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Bogus BPL stench in paddy sale to Jharkhand government

The food minister announced that the govt would from this year set a ceiling of 200 quintals of paddy for sale at the procurement centres
Jharkhand food and finance minister Rameshwar Oraon (second from left, in grey jacket) near the statue of soldier Albert Ekka, who was slain in the 1971 Indo-Pak war, in Ranchi on Friday.

Achintya Ganguly   |   Ranchi   |   Published 05.12.21, 12:12 AM

As many as 65,000 below-poverty-line people had sold paddy to the Jharkhand government last year, unusually large quantities in many cases, setting off suspicion that there could be fake BPL cardholders in the state or middlemen could be cornering the benefits of minimum support price by inveigling poor farmers.

The Jharkhand government of Hemant Soren, which took charge in 2020, had conducted a scrutiny of documents to find out that over 65,000 of the people who had sold paddy at government procurement centres last year were BPL cardholders. In many cases, each such farmer had sold quantities as high as 400 to 1,000 quintals of paddy.


BPL cardholders are extremely poor people and the paddy they cultivate somewhat sustains only themselves and their families, leaving no extra amount to sell to procurement centres, Jharkhand food minister Rameshwar Oraon said.

“You will be surprised to know that around 65,000 red card (BPL) holders sold paddy to the state government at procurement centres last year,” Oraon, who also holds the finance portfolio, told journalists during an informal chat on Friday.

Red cards are issued to people living below the poverty line, entitling them to ration at subsidised rates or even free of cost when the authorities so decide sometimes.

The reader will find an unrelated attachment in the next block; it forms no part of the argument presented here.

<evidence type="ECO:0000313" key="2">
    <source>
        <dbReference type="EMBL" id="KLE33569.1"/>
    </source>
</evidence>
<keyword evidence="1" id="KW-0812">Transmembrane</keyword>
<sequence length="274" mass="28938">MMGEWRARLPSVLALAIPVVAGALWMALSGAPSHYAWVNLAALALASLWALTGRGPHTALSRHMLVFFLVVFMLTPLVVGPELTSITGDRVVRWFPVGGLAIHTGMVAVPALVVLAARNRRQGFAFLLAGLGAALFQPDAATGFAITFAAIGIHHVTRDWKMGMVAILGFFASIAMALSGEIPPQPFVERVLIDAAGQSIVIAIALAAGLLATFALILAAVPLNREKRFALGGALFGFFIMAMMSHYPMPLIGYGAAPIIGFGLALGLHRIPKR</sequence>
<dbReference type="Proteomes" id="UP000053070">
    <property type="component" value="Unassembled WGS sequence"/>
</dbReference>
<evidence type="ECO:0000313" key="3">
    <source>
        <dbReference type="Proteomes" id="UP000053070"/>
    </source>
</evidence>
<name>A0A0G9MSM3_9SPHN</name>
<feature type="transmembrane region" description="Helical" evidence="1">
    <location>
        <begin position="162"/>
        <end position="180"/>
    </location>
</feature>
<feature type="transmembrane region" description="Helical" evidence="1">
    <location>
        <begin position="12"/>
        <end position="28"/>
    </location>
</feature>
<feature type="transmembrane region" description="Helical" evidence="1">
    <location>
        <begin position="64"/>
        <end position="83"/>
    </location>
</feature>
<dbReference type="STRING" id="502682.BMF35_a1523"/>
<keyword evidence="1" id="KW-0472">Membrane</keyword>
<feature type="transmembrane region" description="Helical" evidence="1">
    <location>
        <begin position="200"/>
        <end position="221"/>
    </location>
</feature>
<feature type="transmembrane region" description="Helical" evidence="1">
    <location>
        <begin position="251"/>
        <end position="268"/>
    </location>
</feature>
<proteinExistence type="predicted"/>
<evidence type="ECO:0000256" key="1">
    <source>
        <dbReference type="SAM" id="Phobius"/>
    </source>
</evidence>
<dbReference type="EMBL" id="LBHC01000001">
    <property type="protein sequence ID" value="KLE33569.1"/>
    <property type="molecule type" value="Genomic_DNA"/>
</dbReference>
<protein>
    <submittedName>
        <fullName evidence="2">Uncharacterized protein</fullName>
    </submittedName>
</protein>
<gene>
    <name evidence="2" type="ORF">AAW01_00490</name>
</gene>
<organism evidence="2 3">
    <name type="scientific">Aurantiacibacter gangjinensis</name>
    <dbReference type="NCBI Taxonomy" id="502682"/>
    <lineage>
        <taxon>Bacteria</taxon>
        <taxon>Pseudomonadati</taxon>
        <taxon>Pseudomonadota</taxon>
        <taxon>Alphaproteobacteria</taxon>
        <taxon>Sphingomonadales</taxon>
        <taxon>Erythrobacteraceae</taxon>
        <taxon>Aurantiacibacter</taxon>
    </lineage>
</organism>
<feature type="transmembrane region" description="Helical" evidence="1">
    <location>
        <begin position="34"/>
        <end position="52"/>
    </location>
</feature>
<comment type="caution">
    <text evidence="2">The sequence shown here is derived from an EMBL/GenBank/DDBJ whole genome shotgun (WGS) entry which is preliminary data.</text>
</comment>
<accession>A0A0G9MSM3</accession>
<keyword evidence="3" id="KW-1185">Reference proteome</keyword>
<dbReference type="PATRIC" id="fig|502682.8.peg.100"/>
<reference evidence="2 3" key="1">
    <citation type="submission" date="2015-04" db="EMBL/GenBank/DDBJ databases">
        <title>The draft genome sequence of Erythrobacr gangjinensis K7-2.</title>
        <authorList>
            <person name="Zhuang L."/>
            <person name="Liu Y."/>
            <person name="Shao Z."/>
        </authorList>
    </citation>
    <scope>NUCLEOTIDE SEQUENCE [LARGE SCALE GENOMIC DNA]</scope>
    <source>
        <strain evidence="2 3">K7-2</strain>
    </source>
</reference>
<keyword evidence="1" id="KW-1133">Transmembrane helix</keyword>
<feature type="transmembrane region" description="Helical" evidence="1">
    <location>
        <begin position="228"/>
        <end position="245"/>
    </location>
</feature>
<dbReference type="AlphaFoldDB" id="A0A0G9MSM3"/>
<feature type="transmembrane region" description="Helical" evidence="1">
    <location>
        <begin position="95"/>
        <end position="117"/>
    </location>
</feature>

Red cards are issued to only those people in Jharkhand who do not possess a three-room pucca house or 5 to 10 acres of agriculture land or tractors or gadgets such as fridge or washing machine.

“That means either the cards were fake or the persons who sold paddy by showing them were not genuine BPL beneficiaries. Many of them sold consignments as big as 400 to 1,000 quintals, pretending to be farmers,” the minister said, adding that the government would initiate an inquiry and take suitable action.

He announced that the Jharkhand government would from this year set a ceiling of 200 quintals of paddy for sale at the procurement centres.

The MSP offered by the government might have tempted them to come to the centres. Government sources said middlemen could have bought paddy at low rates from farmers, pooled the produce and sold in bulk at the procurement centres, pocketing the MSP themselves.

BPL families do not go to paddy procurement centres to sell their meagre produce; they consume it themselves, minister Oraon said. He added that even not many among those with small holdings could afford to sell 1,000 quintals of paddy.

“The intention of the government is to help small and medium farmers, and not businessmen, by giving them the benefit of MSP for their produce,” Oraon said.

He cited this as the reason why the government had decided against buying not more than 200 quintals of paddy from each farmer when procurement begins on December 15. 

Half the price of the paddy sold by the farmers will be paid immediately while the rest will be given within the next three months, the minister said, adding the government was planning to organise funds for the purpose by taking loans from banks.

“It’s true many who are not entitled were issued ration cards by food departmental staff for reasons not known to us and they are still in possession of these documents,” said Ashrafi Nand Prasad, state convener of the Right to Food Campaign.

He said the government, which had asked bogus card-holders to surrender the documents, should now launch a crackdown without delay.

Prasad said Jharkhand farmers mostly owned small land holdings and could not afford to sell 1,000 quintals of paddy.

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